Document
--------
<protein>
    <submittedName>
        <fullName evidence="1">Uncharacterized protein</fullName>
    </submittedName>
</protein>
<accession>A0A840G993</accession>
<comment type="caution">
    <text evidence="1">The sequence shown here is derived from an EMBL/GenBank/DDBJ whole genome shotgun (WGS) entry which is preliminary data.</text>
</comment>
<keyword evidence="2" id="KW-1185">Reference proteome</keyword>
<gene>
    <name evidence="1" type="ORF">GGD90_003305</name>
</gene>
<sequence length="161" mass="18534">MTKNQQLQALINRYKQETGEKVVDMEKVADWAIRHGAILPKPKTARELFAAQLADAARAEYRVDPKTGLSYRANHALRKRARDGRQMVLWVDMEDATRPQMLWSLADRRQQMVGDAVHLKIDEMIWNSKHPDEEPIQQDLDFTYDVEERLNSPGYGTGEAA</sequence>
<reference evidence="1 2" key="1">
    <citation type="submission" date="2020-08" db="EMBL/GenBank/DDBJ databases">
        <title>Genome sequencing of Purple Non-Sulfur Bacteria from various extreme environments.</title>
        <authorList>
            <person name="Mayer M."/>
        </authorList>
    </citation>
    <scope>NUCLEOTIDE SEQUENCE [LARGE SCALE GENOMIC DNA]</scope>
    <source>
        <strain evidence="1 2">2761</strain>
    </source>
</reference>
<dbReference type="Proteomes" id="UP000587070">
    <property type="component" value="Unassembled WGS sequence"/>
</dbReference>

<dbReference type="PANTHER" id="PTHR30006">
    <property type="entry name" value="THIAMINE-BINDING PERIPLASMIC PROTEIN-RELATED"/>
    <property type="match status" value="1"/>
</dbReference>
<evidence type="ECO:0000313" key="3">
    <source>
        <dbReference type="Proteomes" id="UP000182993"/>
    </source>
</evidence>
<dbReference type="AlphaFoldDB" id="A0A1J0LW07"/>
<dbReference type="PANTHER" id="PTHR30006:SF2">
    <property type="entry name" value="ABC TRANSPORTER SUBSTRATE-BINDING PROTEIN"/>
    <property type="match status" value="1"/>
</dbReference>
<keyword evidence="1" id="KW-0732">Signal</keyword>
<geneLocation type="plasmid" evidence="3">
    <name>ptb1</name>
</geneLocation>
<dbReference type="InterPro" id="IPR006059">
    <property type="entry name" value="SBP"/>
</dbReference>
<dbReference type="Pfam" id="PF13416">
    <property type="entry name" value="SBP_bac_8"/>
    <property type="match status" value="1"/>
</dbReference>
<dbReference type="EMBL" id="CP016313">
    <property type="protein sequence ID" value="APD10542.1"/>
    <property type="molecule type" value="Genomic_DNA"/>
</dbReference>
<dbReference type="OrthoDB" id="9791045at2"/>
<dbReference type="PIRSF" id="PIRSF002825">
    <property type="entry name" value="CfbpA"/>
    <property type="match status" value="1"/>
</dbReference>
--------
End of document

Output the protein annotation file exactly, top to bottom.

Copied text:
<protein>
    <submittedName>
        <fullName evidence="1">Uncharacterized protein</fullName>
    </submittedName>
</protein>
<accession>A0A840G993</accession>
<comment type="caution">
    <text evidence="1">The sequence shown here is derived from an EMBL/GenBank/DDBJ whole genome shotgun (WGS) entry which is preliminary data.</text>
</comment>
<keyword evidence="2" id="KW-1185">Reference proteome</keyword>
<gene>
    <name evidence="1" type="ORF">GGD90_003305</name>
</gene>
<sequence length="161" mass="18534">MTKNQQLQALINRYKQETGEKVVDMEKVADWAIRHGAILPKPKTARELFAAQLADAARAEYRVDPKTGLSYRANHALRKRARDGRQMVLWVDMEDATRPQMLWSLADRRQQMVGDAVHLKIDEMIWNSKHPDEEPIQQDLDFTYDVEERLNSPGYGTGEAA</sequence>
<reference evidence="1 2" key="1">
    <citation type="submission" date="2020-08" db="EMBL/GenBank/DDBJ databases">
        <title>Genome sequencing of Purple Non-Sulfur Bacteria from various extreme environments.</title>
        <authorList>
            <person name="Mayer M."/>
        </authorList>
    </citation>
    <scope>NUCLEOTIDE SEQUENCE [LARGE SCALE GENOMIC DNA]</scope>
    <source>
        <strain evidence="1 2">2761</strain>
    </source>
</reference>
<dbReference type="Proteomes" id="UP000587070">
    <property type="component" value="Unassembled WGS sequence"/>
</dbReference>

<dbReference type="PANTHER" id="PTHR30006">
    <property type="entry name" value="THIAMINE-BINDING PERIPLASMIC PROTEIN-RELATED"/>
    <property type="match status" value="1"/>
</dbReference>
<evidence type="ECO:0000313" key="3">
    <source>
        <dbReference type="Proteomes" id="UP000182993"/>
    </source>
</evidence>
<dbReference type="AlphaFoldDB" id="A0A1J0LW07"/>
<dbReference type="PANTHER" id="PTHR30006:SF2">
    <property type="entry name" value="ABC TRANSPORTER SUBSTRATE-BINDING PROTEIN"/>
    <property type="match status" value="1"/>
</dbReference>
<keyword evidence="1" id="KW-0732">Signal</keyword>
<geneLocation type="plasmid" evidence="3">
    <name>ptb1</name>
</geneLocation>
<dbReference type="InterPro" id="IPR006059">
    <property type="entry name" value="SBP"/>
</dbReference>
<dbReference type="Pfam" id="PF13416">
    <property type="entry name" value="SBP_bac_8"/>
    <property type="match status" value="1"/>
</dbReference>
<dbReference type="EMBL" id="CP016313">
    <property type="protein sequence ID" value="APD10542.1"/>
    <property type="molecule type" value="Genomic_DNA"/>
</dbReference>
<dbReference type="OrthoDB" id="9791045at2"/>
<dbReference type="PIRSF" id="PIRSF002825">
    <property type="entry name" value="CfbpA"/>
    <property type="match status" value="1"/>
</dbReference>